OMAHA, Neb. (KMTV) — Being a homeowner is great, but when you lose your job, you’re dealing with a pandemic, trying to feed 3 kids and the bills don't stop, it's a trying situation that can get anyone down.
Rhonda Tabler was able to keep her home due to assistance.
"I was scared, petrified, as to what was going to happen. I thought I was going to lose my house, I have no utilities to provide for my kids, it was a struggle,” Tabler said.
The pandemic closed many businesses, putting lots of people out of work and jobs nearly impossible to find.
"I was struggling to pay my bills, especially MUD and OPPD. I was looking everywhere to pay rent, let alone my bills. I called many charities," Tabler said.
Luckily for Tabler, she was able to apply and get approved for the dollar energy fund.
"We do not want our customers to have to decide between gas, water, electricity, or putting food on their table," said Megan Murray, customer service manager with MUD.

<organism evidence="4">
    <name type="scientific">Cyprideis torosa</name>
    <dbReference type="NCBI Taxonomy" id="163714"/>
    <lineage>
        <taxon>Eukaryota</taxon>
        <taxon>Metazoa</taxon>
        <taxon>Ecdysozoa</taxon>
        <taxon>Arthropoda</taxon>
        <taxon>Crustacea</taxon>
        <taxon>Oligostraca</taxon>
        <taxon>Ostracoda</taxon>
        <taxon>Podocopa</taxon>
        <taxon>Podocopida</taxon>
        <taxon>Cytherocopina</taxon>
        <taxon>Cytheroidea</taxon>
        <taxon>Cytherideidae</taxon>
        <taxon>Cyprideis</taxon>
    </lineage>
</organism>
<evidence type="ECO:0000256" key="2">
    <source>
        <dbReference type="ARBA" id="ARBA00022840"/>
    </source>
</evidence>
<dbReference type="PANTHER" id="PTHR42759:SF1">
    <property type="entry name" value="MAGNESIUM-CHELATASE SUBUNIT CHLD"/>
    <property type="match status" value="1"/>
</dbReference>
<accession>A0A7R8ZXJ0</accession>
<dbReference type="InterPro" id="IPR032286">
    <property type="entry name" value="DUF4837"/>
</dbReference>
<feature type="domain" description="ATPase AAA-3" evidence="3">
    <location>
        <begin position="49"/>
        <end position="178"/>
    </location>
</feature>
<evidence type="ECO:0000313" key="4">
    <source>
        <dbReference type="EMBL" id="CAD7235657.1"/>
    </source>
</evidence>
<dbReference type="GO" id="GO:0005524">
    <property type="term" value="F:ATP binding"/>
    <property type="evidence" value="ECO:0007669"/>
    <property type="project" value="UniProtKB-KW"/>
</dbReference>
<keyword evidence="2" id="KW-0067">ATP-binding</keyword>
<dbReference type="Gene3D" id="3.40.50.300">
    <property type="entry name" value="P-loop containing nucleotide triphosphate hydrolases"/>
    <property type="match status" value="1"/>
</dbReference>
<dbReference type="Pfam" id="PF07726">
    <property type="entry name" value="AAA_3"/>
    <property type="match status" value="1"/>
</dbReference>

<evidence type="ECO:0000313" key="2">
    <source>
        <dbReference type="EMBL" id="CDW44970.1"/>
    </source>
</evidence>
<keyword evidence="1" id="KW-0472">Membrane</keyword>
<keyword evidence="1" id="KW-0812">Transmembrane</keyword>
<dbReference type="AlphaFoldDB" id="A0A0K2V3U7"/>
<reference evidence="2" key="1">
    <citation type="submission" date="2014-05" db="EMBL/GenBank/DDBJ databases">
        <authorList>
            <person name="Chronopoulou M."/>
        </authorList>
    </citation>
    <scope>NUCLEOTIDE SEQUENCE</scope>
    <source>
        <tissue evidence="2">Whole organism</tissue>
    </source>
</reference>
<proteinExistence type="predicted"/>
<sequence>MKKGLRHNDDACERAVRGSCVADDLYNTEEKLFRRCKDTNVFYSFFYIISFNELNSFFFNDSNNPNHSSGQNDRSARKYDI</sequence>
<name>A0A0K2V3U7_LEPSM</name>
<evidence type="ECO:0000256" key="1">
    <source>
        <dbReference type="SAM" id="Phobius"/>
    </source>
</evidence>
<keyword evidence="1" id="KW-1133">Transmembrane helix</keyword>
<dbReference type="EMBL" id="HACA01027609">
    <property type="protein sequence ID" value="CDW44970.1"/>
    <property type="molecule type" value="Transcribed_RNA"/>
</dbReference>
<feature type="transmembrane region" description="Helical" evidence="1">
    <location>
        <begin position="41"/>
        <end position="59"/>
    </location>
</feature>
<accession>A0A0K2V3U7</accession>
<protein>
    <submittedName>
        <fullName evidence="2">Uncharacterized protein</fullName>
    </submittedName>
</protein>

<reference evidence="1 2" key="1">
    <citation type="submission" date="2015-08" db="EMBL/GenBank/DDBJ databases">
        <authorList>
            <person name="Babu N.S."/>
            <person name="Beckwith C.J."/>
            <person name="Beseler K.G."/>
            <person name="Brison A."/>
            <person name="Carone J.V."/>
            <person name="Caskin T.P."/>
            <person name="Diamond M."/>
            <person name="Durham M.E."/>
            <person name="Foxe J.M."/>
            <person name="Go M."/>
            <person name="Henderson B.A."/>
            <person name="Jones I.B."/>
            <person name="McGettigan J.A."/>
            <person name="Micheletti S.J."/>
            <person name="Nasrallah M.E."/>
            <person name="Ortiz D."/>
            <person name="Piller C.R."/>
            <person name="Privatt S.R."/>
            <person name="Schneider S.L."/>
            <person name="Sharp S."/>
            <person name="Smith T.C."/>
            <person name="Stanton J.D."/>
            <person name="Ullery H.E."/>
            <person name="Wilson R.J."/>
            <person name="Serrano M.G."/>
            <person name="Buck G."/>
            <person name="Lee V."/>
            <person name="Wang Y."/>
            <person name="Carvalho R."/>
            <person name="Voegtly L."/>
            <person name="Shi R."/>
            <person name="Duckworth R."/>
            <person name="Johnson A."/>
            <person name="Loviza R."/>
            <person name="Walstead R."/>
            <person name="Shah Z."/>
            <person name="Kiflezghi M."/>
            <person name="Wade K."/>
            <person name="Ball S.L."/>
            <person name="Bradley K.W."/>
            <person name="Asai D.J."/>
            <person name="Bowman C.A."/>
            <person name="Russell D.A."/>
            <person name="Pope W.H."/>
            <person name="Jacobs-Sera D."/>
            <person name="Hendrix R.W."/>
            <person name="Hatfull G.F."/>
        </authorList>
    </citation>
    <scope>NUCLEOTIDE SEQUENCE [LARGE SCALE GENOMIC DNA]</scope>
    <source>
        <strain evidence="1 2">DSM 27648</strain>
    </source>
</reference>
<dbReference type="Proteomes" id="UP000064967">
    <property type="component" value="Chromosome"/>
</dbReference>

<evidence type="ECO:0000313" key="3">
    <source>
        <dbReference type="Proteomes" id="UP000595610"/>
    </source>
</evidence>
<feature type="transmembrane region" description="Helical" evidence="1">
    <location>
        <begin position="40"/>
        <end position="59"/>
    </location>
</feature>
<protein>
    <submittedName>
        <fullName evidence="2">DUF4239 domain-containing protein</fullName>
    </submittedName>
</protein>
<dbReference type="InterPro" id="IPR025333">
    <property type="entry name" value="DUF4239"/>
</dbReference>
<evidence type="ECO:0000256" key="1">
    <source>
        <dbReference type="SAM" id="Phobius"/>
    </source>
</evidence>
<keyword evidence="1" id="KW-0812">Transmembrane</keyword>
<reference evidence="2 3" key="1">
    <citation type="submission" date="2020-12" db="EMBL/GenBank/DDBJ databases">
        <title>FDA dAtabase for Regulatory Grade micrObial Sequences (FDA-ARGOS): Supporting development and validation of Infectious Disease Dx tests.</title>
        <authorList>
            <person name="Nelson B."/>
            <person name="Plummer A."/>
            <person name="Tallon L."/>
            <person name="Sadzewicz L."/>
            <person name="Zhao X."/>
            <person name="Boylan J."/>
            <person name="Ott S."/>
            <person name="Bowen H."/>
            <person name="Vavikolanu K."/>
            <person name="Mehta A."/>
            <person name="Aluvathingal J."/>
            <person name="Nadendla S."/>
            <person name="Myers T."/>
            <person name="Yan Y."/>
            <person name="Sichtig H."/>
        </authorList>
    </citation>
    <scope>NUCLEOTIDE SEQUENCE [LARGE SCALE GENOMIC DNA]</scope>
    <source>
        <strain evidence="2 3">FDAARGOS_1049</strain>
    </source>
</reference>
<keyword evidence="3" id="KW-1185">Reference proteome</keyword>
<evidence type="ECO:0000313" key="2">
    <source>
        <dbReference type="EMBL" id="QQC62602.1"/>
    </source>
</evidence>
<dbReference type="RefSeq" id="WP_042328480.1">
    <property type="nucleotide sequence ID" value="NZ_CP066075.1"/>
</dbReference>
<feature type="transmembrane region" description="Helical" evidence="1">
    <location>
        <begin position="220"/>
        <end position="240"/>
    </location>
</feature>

MUD and OPPD spokespeople said they’ve seen a 38% increase in people needing assistance since the pandemic began.
"The dollar energy fund helped tremendously. They paid at least 1,500 on each of my utilities and it helped me save my home, for my children,” said Tabler.
A cause that these utility companies say is them just being good community partners.
"At OPPD, our core value is to better the community. We take pride in giving back. Our employee base is one of the largest donors to the program because they believe in the mission of the OPPD program. This is not something we have to do, it is something we believe is a necessity to do,” said Britton Gabel, OPPD Senior Product Specialist.
"I would not be here today without that cause,” said Tabler.
The utility assistance program helps about 750 customers per year and the energy assistance program assists more than 1,000 per year.
There are some ways everyone in the community can help out.
The 14th annual Heat the Streets Walk for Warmth will be virtual this year.
Registration is now open.
The virtual 1K walk or 5K run takes place on March 6.
You can participate virtually indoors, outdoors, on local trails or even treadmills.